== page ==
• Data-transfer rate

    • ?MB per second


Performance measures of disks1
Performance Measures of Disks

  • Mean time to failure (MTTF)

    • the average time the disk is expected to run continuously without any failure.

      • Typically 3 to 5 years

      • MTTF decreases as disk ages


Optimization of disk block access
Optimization of Disk-Block Access

  • Block – a contiguous sequence of sectors from a single track

    • data is transferred in blocks

    • sizes range from 512 bytes to several kilobytes

      • Smaller blocks: more transfers from disk

      • Larger blocks: more space wasted due to partially filled blocks

      • Typical block sizes today range from 4 to 16 kilobytes


Optimization of disk block access1
Optimization of Disk-Block Access

  • Disk-arm-scheduling

    • order pending accesses to tracks, so that disk arm movement is minimized

    • Elevator algorithm

      • Move in one direction

      • Process requests in that direction till no more requests in that direction

      • Then reverse direction and repeat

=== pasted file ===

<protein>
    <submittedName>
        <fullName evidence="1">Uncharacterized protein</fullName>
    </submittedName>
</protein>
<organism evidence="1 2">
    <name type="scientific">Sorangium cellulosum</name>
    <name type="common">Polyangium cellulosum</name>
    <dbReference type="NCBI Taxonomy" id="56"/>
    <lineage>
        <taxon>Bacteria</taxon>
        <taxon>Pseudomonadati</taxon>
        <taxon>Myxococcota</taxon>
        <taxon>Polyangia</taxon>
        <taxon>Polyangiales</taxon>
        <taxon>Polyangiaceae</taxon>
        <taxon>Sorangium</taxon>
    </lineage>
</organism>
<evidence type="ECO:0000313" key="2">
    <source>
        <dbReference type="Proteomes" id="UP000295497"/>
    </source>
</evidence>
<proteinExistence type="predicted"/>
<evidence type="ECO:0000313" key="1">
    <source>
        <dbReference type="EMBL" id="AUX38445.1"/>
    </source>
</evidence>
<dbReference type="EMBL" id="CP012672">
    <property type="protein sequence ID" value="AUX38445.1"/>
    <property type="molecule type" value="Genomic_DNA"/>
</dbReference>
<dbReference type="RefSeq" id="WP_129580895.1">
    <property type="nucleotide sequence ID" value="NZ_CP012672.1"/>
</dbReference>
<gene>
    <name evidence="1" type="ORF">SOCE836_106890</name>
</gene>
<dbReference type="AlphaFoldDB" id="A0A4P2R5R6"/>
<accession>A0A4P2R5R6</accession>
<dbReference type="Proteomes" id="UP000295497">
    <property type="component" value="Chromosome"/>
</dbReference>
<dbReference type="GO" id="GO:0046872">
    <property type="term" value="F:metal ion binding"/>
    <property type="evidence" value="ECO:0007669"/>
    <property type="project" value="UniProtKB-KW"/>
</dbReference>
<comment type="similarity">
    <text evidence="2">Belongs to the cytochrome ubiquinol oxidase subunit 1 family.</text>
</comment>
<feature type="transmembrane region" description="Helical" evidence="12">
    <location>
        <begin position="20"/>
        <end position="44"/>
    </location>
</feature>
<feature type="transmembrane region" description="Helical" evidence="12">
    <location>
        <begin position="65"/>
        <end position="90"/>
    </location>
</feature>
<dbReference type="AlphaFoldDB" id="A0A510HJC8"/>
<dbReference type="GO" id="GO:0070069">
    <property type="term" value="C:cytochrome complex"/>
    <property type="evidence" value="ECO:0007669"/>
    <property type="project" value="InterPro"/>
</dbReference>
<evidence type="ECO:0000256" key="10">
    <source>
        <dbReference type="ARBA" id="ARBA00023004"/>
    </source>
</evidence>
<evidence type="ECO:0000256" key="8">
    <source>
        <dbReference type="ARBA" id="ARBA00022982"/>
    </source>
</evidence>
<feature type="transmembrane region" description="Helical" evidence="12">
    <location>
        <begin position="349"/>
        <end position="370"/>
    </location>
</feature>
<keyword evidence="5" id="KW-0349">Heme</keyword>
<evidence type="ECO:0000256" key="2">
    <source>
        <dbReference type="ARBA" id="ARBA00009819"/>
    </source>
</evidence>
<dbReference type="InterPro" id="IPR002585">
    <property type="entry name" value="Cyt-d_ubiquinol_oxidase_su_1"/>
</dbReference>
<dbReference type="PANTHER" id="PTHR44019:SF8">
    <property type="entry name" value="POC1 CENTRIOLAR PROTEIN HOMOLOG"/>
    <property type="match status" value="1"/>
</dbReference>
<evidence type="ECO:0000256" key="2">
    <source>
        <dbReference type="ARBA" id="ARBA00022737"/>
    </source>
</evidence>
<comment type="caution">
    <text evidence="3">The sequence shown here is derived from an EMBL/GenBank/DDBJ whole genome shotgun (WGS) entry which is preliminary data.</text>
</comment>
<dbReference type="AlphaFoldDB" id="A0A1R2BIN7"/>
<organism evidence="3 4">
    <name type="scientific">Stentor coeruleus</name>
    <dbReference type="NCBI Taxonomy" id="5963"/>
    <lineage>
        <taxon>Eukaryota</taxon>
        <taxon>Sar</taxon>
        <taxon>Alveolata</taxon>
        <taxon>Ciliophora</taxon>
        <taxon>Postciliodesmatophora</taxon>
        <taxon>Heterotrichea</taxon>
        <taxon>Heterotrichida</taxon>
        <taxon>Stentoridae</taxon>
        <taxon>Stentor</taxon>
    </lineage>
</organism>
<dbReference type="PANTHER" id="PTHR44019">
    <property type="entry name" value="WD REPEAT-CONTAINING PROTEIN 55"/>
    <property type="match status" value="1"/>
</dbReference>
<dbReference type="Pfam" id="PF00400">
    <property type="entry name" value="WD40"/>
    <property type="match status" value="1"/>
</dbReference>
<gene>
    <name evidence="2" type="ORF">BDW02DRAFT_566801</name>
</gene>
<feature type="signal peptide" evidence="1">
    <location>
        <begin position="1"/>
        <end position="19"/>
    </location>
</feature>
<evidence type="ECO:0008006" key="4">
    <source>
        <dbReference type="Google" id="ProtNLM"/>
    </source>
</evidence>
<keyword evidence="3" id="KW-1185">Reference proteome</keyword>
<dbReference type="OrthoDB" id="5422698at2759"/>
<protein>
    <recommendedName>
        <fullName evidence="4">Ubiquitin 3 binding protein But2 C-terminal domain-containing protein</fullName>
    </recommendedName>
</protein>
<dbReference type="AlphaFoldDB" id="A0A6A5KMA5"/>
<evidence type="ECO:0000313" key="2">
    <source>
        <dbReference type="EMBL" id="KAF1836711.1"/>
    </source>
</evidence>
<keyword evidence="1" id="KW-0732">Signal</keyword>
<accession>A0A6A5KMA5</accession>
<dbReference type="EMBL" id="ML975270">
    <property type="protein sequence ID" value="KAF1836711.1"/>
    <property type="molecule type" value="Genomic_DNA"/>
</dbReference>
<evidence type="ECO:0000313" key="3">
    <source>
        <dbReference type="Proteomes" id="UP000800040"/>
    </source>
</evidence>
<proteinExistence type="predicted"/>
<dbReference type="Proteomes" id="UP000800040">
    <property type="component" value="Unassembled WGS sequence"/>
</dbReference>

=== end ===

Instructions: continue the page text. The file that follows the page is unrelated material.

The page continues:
Raid redundant arrays of independent disks
RAID: Redundant Arrays of Independent Disks

  • Easy to fail when using lots of disks

    • Cause data loss

  • Using redundancy

    • To avoid data loss


Improvement of reliability via redundancy
Improvement of Reliability via Redundancy

  • Redundancy

    • Store extra information: used to rebuild information lost in a disk failure

    • E.g., mirroring

      • Duplicate every disk

      • Write on both disks

      • Read from either disk

      • If a disk fails, data is still available in the other

  • Mean time to data loss depends on:

    • Mean time to failure, and

    • Mean time to repair



Buffer manager1
Buffer Manager

  • Programs call on the buffer manager when they need a block from disk.

    • If the block is already in the buffer, buffer manager returns the address of the block in main memory


Buffer manager2
Buffer Manager

2. If the block is not in the buffer, the buffer manager allocates space in the buffer for the block

A. Replacing (throwing out) some other block, if required, to make space for the new block.